The whole thing is ironic, really. Alberta IS cleaning a massive natural spill, and there are amazing “reclamation” rules in place for these developments. The land WILL be better than it is now…. cleaner, more productive, better for wildlife. And I’d like to see that stuff cleaned up BEFORE the area is under ice again, because it will be eventually. And EVEN IF there was a Keystone XL related leak or spill, the product moving through the pipe is heavy and thick, much less likely to do any of the harm that people are afraid of.

    Again, the whole thing is either motivated by self-interest by the extremely wealthy left, or motivated by ignorance of facts, or motivated by an essential failure to understand how puny human activity really is relative to the planet. On a related note, how is the Gulf dealing with the horrible aftermath of the “devastating” blowout? Lost all the fish yet?

  67. Well said CodeTech. It is the largest ever clean-up of a natural oil release that we know of. It may have happened in Venezuela too a long time ago.

    Protests are promoted against pipelines because of corporate and national interests. It is a surprise to me that so many Canadian NGO’s will take money to act as sleazy shills for narrow foreign interests. The head of one admitted to Anna-Marie Tremonte they took $3.6m in US funds to agitate against the pipeline to the BC coast on behalf of US interests. You can hear the interview on line (CBC radio) if you missed it. Anna-Marie’s response to this? Nothing whatsoever. Not an investigative question, not any sign of alarm. Is that high-level collaboration with foreign interests or journalistic incompetence? Hard to tell.

    The best solution? Pipe it to the East Coast along existing pipeline routes.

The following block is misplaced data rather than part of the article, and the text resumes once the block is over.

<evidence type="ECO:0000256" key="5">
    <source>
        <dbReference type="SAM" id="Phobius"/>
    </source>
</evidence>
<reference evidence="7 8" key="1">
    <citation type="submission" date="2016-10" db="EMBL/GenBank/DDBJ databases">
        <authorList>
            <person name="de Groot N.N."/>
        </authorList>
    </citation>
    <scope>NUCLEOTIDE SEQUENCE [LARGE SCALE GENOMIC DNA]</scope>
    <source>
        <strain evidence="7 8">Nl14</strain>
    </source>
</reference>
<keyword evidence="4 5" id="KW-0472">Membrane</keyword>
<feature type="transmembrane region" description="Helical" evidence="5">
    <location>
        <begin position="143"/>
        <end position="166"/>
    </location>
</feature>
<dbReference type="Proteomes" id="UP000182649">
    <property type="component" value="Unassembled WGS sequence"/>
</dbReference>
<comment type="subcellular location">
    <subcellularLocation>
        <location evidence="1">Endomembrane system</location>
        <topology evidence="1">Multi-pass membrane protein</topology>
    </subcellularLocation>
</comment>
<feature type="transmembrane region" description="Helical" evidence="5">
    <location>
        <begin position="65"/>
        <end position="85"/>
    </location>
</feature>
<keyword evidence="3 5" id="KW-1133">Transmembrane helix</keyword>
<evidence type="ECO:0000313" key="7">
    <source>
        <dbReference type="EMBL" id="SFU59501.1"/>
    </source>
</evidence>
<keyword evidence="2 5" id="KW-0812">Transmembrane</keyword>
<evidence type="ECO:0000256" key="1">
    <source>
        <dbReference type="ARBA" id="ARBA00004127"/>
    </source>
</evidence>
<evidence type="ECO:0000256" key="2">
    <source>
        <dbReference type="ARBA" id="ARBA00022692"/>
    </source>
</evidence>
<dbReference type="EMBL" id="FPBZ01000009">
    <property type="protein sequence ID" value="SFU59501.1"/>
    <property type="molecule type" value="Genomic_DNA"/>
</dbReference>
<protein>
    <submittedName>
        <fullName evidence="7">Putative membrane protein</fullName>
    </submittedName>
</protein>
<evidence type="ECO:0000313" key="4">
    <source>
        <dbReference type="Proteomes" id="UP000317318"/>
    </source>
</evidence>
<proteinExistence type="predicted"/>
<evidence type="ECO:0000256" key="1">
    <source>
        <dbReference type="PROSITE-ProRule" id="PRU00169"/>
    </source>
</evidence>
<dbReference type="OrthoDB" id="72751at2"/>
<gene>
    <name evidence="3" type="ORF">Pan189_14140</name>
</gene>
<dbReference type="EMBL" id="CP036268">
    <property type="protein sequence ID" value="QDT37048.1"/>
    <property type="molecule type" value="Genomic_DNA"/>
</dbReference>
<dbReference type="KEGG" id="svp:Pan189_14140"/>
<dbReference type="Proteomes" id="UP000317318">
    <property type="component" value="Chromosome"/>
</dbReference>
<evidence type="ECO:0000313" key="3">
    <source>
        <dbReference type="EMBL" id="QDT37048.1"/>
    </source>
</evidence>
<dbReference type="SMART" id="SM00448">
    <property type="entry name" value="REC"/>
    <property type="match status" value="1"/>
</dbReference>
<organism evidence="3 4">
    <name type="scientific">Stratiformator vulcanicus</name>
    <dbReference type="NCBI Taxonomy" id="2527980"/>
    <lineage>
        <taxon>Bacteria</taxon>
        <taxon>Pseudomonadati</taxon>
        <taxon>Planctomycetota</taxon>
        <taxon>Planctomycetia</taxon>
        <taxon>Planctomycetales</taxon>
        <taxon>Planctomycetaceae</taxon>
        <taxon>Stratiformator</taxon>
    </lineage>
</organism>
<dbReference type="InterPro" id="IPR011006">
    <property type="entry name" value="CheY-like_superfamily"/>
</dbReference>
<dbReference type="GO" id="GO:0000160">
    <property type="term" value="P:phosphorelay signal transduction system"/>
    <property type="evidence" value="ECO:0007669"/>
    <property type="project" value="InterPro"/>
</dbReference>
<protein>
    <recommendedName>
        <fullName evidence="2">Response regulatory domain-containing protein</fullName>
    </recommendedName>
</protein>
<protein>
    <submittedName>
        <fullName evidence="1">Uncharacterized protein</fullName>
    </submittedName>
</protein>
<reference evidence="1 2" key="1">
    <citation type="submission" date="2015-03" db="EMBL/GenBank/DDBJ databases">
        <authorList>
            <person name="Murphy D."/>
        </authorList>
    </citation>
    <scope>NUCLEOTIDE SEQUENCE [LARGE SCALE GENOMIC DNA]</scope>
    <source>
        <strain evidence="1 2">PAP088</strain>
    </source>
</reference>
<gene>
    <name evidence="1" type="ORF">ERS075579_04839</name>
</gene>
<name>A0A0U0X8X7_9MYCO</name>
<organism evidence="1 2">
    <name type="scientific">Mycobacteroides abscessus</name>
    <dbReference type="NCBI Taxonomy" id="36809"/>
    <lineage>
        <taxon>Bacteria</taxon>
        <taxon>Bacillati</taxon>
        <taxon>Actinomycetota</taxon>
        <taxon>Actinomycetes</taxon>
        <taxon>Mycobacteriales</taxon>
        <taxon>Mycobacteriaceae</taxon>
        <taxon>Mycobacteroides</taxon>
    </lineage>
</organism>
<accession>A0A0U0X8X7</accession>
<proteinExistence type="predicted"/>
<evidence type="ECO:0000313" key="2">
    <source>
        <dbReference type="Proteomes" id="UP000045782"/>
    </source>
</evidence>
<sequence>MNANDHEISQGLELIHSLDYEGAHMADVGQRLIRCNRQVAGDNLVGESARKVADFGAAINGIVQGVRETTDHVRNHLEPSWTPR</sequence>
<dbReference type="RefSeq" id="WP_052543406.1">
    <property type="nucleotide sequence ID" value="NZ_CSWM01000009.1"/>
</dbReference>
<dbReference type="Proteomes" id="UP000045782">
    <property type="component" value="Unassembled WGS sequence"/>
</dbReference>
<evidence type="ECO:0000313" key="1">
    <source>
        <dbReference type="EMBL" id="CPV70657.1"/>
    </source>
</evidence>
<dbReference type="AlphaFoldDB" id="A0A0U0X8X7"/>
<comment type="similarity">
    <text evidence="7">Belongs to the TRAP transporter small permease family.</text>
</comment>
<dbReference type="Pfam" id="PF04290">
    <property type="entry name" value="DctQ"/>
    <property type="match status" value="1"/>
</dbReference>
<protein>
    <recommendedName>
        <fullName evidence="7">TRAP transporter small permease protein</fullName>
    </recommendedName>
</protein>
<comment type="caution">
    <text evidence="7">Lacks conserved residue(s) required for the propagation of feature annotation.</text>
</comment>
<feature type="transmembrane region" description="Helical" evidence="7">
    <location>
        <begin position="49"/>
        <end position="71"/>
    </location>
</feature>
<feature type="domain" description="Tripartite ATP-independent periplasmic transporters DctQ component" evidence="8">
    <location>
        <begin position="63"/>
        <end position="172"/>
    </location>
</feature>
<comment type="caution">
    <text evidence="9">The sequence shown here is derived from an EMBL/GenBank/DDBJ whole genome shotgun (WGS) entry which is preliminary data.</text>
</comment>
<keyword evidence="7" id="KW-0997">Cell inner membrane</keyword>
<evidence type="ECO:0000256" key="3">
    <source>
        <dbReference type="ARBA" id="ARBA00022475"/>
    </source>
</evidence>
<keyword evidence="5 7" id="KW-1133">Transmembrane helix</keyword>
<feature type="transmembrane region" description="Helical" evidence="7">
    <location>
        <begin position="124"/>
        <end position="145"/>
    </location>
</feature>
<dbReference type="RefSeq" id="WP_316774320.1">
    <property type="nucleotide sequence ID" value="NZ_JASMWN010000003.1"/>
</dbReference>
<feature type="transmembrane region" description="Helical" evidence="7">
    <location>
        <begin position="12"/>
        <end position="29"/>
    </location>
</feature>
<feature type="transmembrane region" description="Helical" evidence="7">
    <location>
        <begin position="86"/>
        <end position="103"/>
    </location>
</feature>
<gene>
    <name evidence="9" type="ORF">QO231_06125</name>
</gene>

68. outtheback says:
    February 18, 2013 at 10:28 am
    ——————————————–
    If the Texans have the technology to refine the tar sands why would they share it with Canada? There is money in refining. Plus the investment cost of building a refinery to ship oil down to Texas where such a refinery already exists? Seems like a waste of infrastructure investment. I’m in the mining industry and not oil & gas but I do know that high capital costs kill projects.

  69. I think the crowd was mostly from the lonely Occupy swine. They thought the large pipeline carried through the crowd was a giant reefer and they did not want to miss out.

  70. The Newshour program on PBS just had on a spokesman from NRDC. He claimed 30,000 protesters, so they are already walking it back. But then he said 3.1 million new jobs from renewables in the last decade, and I swear his nose grew.

  71. It was funny, the news only spent about 5 seconds on this story before moving on to something else. I was wondering why their footage was only of a single group of protesters instead of a wide view shot of a large crowd.

  72. I’m reminded of an English football (soccer) team, Wolverhampton Wanderers. A club with great history and tradition, regularly drawing crowds of over 30,000 to their matches, they found themselves relegated to the bottom tier of the football league in the 1980s.